INDIANAPOLIS — Patience has (hopefully) paid off again for general manager Chris Ballard and the Indianapolis Colts.
Free agency began about a month ago, and Ballard sat back, watched and waited as the initial flurry of signings took place knowing his team lacked a starting cornerback.
The general manager finally addressed that need with the addition of five-time Pro Bowl cornerback Stephon Gilmore on Friday.
That was basically the same thing Ballard did prior to trading for quarterback Matt Ryan last month.
It’s not the approach some of the team’s fan base likes, but Ballard is a believer in being methodical when it comes to attacking free agency.
“There could be — it would have to be at the right price because we don’t have much cap room — an addition that excites some, but we’ll see,” owner Jim Irsay told reporters during the NFL’s owners meeting in March. “It’s possible. I know Chris Ballard is looking hard at that. Trying to find the right individual, it has to be the right guy at the right number.”
For as much as quarterback, receiver and pass-rusher were positions of need at the start of free agency, cornerback, maybe not as big as the others, was also something the Colts had to address. That’s because they parted ways with their starting outside cornerbacks from last season. The Colts traded Rock Ya-Sin to the Las Vegas Raiders for pass-rusher Yannick Ngakoue and veteran Xavier Rhodes remains unsigned.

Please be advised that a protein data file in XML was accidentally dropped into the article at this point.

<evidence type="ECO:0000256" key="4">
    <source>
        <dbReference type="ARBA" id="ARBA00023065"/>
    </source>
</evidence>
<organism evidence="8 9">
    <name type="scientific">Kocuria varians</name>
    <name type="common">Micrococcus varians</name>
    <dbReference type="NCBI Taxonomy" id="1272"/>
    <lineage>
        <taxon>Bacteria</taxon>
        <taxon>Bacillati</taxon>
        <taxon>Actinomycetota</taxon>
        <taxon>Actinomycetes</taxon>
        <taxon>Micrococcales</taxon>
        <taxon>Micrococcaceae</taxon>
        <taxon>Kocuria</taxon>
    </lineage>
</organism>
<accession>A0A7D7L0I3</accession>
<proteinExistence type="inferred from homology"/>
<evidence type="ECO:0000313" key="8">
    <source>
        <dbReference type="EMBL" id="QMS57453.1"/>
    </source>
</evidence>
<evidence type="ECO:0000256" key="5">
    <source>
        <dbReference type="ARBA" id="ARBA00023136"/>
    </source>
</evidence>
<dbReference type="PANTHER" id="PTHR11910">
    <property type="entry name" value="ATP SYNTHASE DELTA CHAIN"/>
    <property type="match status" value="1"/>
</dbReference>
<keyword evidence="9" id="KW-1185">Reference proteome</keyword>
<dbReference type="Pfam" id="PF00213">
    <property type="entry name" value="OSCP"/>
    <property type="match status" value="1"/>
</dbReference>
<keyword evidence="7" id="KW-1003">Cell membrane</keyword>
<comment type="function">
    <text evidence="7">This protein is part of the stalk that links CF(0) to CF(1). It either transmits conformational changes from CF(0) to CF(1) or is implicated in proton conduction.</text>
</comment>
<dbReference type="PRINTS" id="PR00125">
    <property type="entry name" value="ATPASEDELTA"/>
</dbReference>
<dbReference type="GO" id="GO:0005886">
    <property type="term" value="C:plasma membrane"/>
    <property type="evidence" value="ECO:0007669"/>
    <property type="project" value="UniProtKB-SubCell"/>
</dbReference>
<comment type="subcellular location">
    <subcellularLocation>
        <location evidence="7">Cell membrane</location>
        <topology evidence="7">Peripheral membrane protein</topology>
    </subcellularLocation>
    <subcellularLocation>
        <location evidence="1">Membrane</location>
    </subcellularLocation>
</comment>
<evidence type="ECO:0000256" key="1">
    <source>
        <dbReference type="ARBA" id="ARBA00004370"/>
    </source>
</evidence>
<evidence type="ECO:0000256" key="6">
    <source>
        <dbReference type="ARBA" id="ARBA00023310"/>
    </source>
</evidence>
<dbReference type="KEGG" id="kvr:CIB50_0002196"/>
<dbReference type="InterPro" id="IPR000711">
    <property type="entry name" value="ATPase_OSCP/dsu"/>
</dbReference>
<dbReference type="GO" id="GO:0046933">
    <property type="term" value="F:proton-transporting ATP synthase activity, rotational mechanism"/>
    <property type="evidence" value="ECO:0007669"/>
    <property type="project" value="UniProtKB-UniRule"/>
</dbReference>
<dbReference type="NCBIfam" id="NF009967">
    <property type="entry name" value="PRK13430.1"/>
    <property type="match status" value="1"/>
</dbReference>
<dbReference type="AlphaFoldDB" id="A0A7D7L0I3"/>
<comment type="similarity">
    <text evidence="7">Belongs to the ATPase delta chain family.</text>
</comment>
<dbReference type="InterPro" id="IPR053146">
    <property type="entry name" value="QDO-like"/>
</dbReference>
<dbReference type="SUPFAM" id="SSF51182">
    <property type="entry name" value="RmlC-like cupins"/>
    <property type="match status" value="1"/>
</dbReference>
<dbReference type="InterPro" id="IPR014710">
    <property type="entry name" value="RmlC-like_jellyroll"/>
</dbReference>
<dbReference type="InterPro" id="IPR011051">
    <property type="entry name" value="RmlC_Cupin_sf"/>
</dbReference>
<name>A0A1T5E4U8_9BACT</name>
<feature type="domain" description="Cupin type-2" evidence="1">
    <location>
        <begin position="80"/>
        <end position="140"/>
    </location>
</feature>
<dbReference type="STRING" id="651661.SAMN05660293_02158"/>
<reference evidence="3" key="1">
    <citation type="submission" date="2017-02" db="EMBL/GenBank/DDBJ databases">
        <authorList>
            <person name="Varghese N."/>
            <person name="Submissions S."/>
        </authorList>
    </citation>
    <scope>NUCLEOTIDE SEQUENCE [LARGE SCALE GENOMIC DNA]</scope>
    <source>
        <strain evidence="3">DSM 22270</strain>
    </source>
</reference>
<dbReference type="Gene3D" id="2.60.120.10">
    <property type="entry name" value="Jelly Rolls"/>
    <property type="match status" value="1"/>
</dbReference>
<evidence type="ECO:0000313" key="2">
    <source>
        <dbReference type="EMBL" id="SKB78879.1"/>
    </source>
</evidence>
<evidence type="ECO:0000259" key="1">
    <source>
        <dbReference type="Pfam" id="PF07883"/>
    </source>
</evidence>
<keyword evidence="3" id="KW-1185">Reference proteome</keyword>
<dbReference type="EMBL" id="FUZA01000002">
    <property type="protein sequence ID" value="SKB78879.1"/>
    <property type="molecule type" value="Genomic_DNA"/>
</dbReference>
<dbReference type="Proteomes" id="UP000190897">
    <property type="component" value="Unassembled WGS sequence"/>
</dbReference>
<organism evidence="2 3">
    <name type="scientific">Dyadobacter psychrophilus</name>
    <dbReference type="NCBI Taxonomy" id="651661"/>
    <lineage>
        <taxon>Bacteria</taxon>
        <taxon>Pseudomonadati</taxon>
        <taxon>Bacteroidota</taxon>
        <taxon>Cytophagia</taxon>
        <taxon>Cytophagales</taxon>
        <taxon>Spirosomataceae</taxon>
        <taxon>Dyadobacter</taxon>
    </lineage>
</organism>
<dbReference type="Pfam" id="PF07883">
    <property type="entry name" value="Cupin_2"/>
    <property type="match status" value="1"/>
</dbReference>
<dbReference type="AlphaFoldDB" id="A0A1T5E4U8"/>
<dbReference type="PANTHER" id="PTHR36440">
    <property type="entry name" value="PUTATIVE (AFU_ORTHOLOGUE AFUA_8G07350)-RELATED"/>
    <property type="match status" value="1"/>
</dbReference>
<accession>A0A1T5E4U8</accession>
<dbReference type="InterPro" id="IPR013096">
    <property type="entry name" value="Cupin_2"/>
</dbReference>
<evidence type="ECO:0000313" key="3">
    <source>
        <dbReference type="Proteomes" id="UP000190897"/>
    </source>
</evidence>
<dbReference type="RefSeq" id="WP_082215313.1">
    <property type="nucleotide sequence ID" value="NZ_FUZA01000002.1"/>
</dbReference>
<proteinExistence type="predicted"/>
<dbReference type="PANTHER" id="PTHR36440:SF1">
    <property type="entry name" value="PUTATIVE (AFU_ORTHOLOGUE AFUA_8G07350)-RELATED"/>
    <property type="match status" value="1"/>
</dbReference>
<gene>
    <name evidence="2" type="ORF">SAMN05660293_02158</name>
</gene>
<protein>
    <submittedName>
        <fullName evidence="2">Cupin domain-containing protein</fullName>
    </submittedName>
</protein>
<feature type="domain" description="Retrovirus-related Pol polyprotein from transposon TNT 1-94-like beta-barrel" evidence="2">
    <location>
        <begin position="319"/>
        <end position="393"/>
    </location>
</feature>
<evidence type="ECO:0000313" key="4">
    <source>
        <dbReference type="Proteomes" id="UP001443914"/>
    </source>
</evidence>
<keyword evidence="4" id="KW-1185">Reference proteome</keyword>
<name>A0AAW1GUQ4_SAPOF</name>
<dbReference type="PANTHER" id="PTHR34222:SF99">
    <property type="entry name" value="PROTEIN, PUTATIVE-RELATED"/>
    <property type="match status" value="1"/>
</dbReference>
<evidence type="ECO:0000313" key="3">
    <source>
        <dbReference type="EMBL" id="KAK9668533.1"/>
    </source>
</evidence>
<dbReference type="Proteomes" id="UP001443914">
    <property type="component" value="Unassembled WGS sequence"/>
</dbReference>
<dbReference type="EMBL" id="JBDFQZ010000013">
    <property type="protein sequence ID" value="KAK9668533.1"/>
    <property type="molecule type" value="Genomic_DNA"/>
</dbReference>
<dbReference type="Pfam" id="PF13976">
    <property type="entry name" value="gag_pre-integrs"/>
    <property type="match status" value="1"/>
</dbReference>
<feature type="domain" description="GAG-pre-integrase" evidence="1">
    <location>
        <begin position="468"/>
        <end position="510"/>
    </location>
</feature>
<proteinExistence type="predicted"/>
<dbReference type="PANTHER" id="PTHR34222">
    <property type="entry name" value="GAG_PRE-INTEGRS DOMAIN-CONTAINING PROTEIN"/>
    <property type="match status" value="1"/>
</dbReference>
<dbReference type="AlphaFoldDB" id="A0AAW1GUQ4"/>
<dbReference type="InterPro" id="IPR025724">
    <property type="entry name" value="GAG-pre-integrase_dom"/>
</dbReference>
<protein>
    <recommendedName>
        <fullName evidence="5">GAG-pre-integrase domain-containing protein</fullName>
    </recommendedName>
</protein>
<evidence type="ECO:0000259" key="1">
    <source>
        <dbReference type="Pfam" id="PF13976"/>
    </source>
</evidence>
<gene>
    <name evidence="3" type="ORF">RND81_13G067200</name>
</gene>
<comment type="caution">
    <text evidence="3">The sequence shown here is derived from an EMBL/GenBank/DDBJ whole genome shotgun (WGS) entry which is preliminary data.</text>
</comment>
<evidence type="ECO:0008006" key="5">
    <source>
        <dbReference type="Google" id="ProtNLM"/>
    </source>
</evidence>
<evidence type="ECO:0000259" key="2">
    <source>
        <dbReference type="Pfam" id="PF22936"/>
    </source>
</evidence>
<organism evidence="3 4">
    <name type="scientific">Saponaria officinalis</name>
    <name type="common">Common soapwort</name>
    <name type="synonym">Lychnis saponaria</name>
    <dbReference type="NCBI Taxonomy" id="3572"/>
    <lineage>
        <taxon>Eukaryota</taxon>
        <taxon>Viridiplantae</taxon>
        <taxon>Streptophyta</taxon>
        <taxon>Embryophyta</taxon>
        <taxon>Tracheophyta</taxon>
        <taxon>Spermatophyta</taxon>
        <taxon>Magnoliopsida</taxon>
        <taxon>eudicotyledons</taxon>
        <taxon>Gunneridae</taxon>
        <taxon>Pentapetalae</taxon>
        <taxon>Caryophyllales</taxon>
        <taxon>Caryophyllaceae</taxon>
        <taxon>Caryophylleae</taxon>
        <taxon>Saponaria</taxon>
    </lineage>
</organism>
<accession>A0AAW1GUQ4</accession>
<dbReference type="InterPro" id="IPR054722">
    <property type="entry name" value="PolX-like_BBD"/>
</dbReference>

Gilmore, possibly by default, will step in and be the Colts’ top cornerback on new defensive coordinator Gus Bradley’s unit that also features Ngakoue, cornerback Kenny Moore II, linebacker Darius Leonard and defensive linemen DeForest Buckner and Kwity Paye. The Colts also recently signed veteran safety Rodney McLeod, who has started the last 123 games that he’s appeared in.
But just like with Ryan, the biggest question mark with Gilmore is how much does he have left in the tank when it comes to playing at an All-Pro level?
The Colts aren’t bringing in the Stephon Gilmore from 2019 when he was locking down opposing receivers on his way to winning the NFL’s Defensive Player of the Year that season. They signed a player who will be 32 in September and hasn’t played a full season since 2019.
Gilmore tore his quad late in the 2020 season, which caused him to miss the start of the 2021 season with the New England Patriots — who traded him to the Carolina Panthers in October before he made his season debut on Halloween. Opposing quarterbacks completed 68% of their pass attempts when Gilmore was the primary defender last season.
The Colts would ideally like it if Gilmore, whose press-coverage skills fit Bradley’s approach, could contribute on the field and inside a locker room that doesn’t have a lot of experience returning at that position. Prior to agreeing to terms with Gilmore, Isaiah Rodgers (one start) and Brandon Facyson (13 starts) would have been the starters.
The Colts will be in a favorable position if Gilmore can play anywhere near a Pro Bowl level next season, because that will give Ngakoue, Buckner and the rest of the defensive line time to get to the quarterback. If not, Gilmore will be more of a name who is on the decline of his career that the Colts rewarded with a two-year contract.